Dear flatmates

28-06-2017, 13:19

Especially during exam time, I found myself spending more time studying in my international student dorm, while simultaneously realising that my Erasmus experience is coming to an end. I noticed that each international student’s experience abroad is strongly influenced by where you live and with whom you live. Your flatmates are your first social circle when you arrive in that foreign country. You are thrown into this group of people and have to find your way with these new people. Your flatmates are the ones to whom you complain about the state of the kitchen in the morning and the same people with whom you share a drink in the evening in that same kitchen, even though the state of it has not significantly changed. Together you figure out how long a package of toilet paper lasts and how many days you can survive until someone buys a new package. You learn how to remove a key that is stuck in the keyhole and you master language difficulties. You also experience how long you can leave a parcel on top of the fridge until it starts being missed.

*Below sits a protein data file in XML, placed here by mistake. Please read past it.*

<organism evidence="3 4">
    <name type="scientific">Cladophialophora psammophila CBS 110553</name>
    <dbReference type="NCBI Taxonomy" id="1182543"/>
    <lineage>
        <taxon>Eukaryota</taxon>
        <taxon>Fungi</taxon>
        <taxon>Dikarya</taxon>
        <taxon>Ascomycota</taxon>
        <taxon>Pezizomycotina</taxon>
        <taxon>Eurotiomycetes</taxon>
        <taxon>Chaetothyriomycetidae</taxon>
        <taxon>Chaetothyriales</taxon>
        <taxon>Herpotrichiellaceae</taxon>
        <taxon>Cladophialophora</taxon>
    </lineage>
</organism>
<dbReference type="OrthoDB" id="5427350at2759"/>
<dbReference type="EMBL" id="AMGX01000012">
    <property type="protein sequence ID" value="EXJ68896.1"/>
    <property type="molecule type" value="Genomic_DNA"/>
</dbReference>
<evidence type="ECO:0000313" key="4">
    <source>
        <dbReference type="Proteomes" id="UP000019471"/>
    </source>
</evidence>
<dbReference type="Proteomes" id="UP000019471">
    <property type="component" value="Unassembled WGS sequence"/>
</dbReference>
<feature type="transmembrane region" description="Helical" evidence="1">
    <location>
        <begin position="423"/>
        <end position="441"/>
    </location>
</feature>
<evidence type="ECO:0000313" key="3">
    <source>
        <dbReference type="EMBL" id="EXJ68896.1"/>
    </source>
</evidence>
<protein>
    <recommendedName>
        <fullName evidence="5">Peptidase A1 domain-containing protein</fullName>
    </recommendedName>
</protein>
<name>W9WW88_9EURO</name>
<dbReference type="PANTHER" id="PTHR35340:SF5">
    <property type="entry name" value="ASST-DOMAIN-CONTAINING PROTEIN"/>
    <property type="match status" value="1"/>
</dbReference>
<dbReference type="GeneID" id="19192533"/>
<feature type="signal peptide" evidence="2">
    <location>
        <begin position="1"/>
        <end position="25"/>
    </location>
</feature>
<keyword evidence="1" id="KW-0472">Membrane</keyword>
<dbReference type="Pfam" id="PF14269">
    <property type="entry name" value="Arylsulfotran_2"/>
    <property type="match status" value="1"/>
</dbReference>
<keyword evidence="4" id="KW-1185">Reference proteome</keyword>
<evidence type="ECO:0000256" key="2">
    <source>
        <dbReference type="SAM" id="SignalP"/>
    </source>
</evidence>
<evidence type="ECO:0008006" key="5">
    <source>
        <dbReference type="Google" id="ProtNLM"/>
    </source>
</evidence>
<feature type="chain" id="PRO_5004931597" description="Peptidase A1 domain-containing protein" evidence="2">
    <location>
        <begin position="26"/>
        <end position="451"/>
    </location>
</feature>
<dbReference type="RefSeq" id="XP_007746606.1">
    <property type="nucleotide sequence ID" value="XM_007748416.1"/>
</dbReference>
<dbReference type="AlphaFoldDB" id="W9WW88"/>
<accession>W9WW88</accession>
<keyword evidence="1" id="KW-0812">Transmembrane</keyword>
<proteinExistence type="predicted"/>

Talking to my friends, I found out that there are certain types of people present in every student dorm corridor. There is the one flatmate who gives you a scary first impression but will later turn out to be your best advisor on life matters. There is the one guy who always talks politics. There is the ‘father’ of the flat who takes care of everyone and the ‘grumpy granny’ who values silence and hygiene highly. The one who loves cooking. There is the ‘invisible’ flatmate and the one with whom you always have a language-related misunderstanding. They all teach you something – at the very least tolerance.

In a student dorm you are never alone, which can be a curse and a blessing. You learn to break up parties in your pyjama because either the party next door or in your own kitchen will not let you sleep.

Nonetheless, at flatmate dinners and parties you all come together and try new international food one of you cooked. You exchange cultural differences and talk about your life plans.

You made many memories in this corridor of your student dorm and you shared the same flat number for a couple of months. This very special community is an intense part of your life abroad. Cheers, mates! To late night talks, friendship and a sense of home.

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